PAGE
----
Evangelegalism

Jesus told his followers to be about the business of making disciples not the enterprise of making excuses. The marching orders of the Church are found in the Great Commission, which requires the Church to disciple the nations by baptizing them and teaching them to obey everything Christ commanded. The Great Commission is therefore self-perpetuating. The duty of world evangelism is an obligation that rests upon the Church in each generation. This much is obvious to every careful reader of the New Testament.

But if we compare a classical Protestant approach to this task with that of modern evangelicalism, we begin to differ on our shared commitment to this central principle. The differences between us become apparent at the practical level—what tactics should be employed in this effort? We agree that the gospel must be taken to the world, that the gospel must be preached to “every creature.” But in contemporary evangelicalism there is a widespread assumption that this must be done by the following means: each individual Christian must acknowledge that his personal walk with God rests upon certain foundation stones—and they include obvious things like prayer and bible-reading, but also some not-so-obvious things like “witnessing daily.”

Average Christians, as they are first discipled, are routinely taught that being a faithful Christian means telling someone about Christ every day. And of course, as young people are taught the pattern (usually in Bible College), some who are naturally gifted and very outgoing do very well. They take to it like birds to the sky. But others, and their number is great, have no desire at all to go up and down the hallways of the dormitories, knocking on doors, and asking people to take a spiritual survey. But it is their spiritual duty, or so they have been taught, and so they sweat bullets and beat down doors anyway.

After they graduate, they enter another phase of their lives, one where there is a lot less free time and where witnessing opportunities are not so abundant. With a strange mixture of gratitude and guilt, they stop telling people about Jesus everyday. The guilt is stirred up occasionally by a missions speaker at church, but they make their peace with that guilt.
This compromise means the evangelistic zeal of the entire Church has been wounded. This is not because one individual has stopped sharing his faith daily, but rather because he was forced into sharing it in the first place under false pretenses. This produces a horribly bad reaction and evangelism loses importance.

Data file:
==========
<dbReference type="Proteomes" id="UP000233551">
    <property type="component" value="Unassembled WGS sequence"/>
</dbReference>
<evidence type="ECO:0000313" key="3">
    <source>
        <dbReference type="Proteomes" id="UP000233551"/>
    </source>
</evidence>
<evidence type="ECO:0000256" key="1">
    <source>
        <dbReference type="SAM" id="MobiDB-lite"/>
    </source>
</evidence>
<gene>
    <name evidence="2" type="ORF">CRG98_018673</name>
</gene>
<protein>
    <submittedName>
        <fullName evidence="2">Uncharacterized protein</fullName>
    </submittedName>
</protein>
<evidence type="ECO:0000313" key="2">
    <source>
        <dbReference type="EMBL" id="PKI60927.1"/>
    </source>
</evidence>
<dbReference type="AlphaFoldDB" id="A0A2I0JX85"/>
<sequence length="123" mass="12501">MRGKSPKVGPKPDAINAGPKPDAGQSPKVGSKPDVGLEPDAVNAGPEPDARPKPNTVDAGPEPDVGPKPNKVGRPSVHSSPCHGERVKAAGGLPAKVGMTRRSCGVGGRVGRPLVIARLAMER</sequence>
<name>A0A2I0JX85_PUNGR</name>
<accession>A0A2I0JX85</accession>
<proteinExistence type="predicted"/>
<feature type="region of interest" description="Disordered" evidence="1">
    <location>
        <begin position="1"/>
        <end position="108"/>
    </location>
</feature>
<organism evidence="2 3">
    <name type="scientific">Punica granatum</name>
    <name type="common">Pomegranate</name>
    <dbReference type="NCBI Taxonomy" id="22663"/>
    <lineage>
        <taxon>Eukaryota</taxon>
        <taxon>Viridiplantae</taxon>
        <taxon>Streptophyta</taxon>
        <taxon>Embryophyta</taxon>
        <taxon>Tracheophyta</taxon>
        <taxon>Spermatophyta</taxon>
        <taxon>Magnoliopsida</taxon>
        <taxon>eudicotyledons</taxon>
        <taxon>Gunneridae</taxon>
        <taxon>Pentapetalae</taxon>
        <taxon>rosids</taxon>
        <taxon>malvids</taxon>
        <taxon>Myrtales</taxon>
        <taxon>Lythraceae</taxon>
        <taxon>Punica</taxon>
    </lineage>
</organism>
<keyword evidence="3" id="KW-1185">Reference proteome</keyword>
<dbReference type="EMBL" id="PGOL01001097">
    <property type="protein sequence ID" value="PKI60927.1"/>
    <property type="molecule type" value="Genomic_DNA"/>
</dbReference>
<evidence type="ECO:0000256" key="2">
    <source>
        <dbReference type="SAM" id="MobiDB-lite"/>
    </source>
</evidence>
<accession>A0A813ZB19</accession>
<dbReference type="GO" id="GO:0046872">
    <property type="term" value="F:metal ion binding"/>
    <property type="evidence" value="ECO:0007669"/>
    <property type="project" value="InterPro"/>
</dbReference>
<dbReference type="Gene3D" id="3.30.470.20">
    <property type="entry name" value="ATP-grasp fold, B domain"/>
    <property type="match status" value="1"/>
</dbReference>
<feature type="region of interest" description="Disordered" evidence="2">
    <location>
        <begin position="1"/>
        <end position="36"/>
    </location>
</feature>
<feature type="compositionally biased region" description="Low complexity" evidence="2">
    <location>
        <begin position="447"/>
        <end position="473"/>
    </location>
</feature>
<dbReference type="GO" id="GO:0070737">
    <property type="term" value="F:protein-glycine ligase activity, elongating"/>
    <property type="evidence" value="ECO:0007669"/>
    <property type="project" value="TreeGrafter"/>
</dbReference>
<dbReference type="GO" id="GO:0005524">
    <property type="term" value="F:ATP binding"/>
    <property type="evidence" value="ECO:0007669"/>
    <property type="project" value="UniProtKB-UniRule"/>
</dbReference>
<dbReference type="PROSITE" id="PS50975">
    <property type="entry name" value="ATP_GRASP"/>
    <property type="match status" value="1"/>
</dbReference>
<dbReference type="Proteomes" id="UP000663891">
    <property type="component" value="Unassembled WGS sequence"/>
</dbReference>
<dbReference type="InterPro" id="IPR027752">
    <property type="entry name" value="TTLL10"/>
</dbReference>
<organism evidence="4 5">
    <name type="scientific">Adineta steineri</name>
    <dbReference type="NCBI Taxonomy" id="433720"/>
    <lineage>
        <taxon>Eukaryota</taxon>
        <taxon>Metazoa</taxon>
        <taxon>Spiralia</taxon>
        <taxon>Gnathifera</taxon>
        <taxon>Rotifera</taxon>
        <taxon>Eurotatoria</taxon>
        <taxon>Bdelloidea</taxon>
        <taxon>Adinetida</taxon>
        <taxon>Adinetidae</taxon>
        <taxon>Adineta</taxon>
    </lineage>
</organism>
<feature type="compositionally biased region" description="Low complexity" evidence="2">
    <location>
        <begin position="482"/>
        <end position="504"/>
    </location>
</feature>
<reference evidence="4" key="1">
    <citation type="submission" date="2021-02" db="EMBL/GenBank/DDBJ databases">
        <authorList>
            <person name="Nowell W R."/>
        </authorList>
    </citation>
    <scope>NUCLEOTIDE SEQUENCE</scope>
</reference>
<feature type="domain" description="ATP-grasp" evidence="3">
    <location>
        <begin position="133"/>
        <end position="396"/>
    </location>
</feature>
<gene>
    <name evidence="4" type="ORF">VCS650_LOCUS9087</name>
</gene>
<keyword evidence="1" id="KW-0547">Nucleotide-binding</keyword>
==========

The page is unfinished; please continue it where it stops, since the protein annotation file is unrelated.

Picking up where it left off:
Of course, every Christian should be ready to answer questions when non-believers ask them. We should (all of us) know what we believe and why. We should (all of us) live in a manner that provokes the occasional question about how we believe. Peter is explicit on this point. “But in your hearts honor Christ as holy, always being prepared to make a defense to anyone who asks you for a reason for the hope that is in you; yet do it with gentleness and respect” (I Pet 3:15).

But the work of an evangelist, which Paul exhorts Timothy to keep after, is demanding work (2 Tim 4:5). A man should no more appoint himself to this task than to other callings in the church. Jesus Christ ascended into heaven and gave gifts to men—apostles, prophets, evangelists, and pastor/teachers (Eph 4:11). If we were to adopt this approach in the other offices the result would be total chaos.

The giftedness bestowed by Christ is important and reveals his authority as Head of the Church. Not everyone is gifted in the same way. Is everyone a teacher? No. Is everyone an evangelist? No. To insist that everyone share his faith daily in verbal, propositional form is to directly contradict what Paul taught us about the nature of body life. Not everyone in the body has the same function.

This is not to deny the centrality of the evangelistic mission in the life of the Church. But say a man is going to a concert hall to play the piano—we should not consider him a failure if his kidneys are unable to thump out Rachmaninov. They support him in what he is doing, but they don’t actually play anything themselves. Without those kidneys, he would be off in a hospital, nowhere near a piano. They don’t play a single note, but without them, he wouldn’t either. Attempts to make them try are attempts that will harm the man’s ability to play well.

When David’s men pursued the Amalekites who had sacked Ziklag, some of his troops were unable to keep up the pursuit, and so they stayed behind and guarded the bags, After the battle, certain churlish men with David wanted to withhold any portion of the spoil from them. But David said no, and made it an ordinance in Israel that they were all “in it together” (I Sam 30:24). The supply officer in the Pentagon, the cook on the submarine, the infantryman on the front lines—are in it together, as each does his part. But suppose we made this rule: every cook has to fire at least one round at the enemy daily. Somebody goes hungry…

The task of evangelism is assigned to the Church. Many Christians are not gifted as evangelists. Such men should do an honest day’s work, say, as an auto mechanic, be the best mechanic in town, attend church faithfully (a faithful church engaged in the task of world conquest), and give to further the work of the church. What shall we say about such men? We should say that they are evangelical men, whether or not they say a word. But if they excel in their vocational work to the glory of God, the chances are good that they will have to answer the kind of questions that Peter mentions. Their witness will prompt them.

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